Blind Faith

Every day that I wave to my kids as they leave the house for school, I don’t even think about the requisite faith I must have that the world will help me hold them. As they get older and are more and more on their own, I have to trust their teachers to help mold them.  Neighbors to keep an eye out, strangers to not put them I harms way, drivers to obey the law and keep their cars safely on the road. Mostly, I have faith in them to make good choices and show up with the values we have attempted to imbue in them.  Every evening that they return to us after they navigate the simple complexities of their teenage lives. We welcome them home to homework and practicing their instruments and playing and social media. We exhale, and quickly forget the faith in abundance, or luck, that got us through the day.A-Bfamily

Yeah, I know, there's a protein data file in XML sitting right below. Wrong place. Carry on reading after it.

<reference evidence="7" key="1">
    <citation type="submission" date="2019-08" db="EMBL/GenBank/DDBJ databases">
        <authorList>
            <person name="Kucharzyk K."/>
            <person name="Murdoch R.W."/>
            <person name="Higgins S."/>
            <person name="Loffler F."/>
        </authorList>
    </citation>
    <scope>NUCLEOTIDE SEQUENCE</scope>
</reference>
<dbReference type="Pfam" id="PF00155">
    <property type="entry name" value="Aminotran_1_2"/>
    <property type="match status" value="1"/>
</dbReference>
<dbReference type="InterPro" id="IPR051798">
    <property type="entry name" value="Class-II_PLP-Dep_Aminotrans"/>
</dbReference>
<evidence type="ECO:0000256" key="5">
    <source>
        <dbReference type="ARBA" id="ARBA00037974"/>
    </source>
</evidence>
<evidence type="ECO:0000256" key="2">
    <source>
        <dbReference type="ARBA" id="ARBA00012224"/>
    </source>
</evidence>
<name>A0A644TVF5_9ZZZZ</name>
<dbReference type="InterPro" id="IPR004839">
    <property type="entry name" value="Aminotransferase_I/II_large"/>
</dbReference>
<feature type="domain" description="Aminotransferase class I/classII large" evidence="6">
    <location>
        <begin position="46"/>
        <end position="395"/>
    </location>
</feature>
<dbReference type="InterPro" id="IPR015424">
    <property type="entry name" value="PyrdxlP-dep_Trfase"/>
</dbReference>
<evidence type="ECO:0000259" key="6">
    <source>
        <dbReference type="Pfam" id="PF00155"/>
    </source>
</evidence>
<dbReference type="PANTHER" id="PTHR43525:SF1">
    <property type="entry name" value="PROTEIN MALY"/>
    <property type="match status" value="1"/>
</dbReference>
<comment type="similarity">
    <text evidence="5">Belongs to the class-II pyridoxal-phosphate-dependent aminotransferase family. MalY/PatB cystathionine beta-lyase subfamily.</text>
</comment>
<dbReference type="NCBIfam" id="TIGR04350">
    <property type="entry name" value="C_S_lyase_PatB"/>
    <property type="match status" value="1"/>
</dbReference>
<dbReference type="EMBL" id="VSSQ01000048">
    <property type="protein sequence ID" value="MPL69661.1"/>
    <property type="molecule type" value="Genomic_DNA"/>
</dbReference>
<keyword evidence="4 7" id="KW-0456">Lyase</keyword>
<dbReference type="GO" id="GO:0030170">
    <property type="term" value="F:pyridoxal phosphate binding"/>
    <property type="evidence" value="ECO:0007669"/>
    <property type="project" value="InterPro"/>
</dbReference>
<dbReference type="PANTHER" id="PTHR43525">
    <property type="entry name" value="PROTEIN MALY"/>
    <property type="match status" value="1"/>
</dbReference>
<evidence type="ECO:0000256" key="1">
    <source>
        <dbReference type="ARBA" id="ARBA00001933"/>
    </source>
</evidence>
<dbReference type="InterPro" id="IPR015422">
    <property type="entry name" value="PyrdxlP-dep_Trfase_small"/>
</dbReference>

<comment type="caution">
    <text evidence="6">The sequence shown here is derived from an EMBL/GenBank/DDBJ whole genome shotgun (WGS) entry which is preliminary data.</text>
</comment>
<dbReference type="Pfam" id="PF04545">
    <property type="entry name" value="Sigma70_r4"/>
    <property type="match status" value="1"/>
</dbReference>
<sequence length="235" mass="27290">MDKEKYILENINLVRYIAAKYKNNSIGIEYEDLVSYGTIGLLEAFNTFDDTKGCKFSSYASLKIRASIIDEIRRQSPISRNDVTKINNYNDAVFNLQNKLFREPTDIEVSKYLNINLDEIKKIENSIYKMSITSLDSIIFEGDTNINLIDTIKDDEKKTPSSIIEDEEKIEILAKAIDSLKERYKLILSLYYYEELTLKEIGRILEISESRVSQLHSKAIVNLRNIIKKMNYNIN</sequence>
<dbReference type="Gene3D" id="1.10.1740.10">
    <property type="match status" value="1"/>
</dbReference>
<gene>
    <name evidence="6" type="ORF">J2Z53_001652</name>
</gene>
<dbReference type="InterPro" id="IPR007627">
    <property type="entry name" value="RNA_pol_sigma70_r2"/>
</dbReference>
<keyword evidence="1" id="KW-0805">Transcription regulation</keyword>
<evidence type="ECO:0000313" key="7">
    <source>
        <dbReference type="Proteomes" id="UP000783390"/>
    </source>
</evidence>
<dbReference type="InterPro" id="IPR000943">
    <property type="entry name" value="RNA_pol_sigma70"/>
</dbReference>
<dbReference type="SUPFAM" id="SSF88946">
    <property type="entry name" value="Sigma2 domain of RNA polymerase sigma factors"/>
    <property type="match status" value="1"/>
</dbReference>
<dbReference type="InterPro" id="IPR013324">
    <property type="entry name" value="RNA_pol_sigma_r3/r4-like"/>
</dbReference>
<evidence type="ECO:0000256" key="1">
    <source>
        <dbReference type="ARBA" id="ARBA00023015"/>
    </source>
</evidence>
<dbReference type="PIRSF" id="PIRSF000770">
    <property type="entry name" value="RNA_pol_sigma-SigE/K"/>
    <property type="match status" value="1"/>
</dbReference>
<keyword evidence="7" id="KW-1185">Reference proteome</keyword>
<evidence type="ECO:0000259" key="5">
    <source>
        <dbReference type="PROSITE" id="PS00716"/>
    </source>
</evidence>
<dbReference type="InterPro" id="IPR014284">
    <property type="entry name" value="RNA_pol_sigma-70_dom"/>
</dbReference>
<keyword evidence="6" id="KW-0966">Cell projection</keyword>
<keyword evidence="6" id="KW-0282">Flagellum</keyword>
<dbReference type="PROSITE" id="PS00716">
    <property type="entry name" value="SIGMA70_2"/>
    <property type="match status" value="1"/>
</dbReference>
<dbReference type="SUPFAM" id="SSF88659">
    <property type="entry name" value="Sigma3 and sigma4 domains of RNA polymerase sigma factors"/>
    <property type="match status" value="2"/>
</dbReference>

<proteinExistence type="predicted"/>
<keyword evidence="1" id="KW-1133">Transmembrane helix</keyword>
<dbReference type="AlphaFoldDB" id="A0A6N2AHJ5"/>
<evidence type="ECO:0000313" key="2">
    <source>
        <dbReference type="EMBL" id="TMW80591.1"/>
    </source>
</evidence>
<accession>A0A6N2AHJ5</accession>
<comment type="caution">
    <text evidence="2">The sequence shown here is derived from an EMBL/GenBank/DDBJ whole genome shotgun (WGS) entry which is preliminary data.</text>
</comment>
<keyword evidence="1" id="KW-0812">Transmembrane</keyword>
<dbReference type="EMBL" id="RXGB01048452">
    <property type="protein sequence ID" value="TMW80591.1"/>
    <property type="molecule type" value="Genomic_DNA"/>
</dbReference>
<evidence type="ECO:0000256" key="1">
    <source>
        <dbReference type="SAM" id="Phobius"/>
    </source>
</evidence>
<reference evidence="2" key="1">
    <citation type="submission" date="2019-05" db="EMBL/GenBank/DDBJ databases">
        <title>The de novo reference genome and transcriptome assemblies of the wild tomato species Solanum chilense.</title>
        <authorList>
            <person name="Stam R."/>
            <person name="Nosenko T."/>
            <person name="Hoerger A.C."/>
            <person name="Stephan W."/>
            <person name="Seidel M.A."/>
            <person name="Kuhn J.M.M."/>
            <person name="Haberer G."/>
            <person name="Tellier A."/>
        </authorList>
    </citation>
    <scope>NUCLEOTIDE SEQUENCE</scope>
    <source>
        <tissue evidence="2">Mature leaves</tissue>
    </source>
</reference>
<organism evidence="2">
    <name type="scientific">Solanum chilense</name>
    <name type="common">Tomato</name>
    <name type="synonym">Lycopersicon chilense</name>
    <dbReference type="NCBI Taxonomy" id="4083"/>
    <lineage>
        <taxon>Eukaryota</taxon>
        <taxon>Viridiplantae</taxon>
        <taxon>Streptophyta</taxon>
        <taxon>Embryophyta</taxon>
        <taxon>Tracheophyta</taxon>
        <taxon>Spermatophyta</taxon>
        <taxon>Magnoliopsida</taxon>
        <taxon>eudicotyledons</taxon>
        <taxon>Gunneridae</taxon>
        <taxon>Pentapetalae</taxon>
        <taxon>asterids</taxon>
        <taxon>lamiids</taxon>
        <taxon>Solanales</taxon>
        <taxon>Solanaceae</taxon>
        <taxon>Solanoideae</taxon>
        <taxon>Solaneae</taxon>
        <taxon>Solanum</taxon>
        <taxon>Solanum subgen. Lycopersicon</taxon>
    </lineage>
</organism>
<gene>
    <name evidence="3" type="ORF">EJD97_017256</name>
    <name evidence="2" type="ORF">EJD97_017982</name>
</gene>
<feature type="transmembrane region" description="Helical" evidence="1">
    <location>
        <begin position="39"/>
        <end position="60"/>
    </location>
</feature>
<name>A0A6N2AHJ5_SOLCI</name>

Sure, sometimes we are let down. In small ways or even large ones.  A bike gets stolen, our kid does something unkind, someone gets hurt.  I find myself getting stuck in those moments and losing sight of the incredible amount of what goes right every day keeping our kids growing, safe and strong.  Remembering the blind faith that is required to wave my kids off in the morning and release them into the world, and remembering to let go of trying to make it all right, is the ultimate act of trust.

Judy Appel

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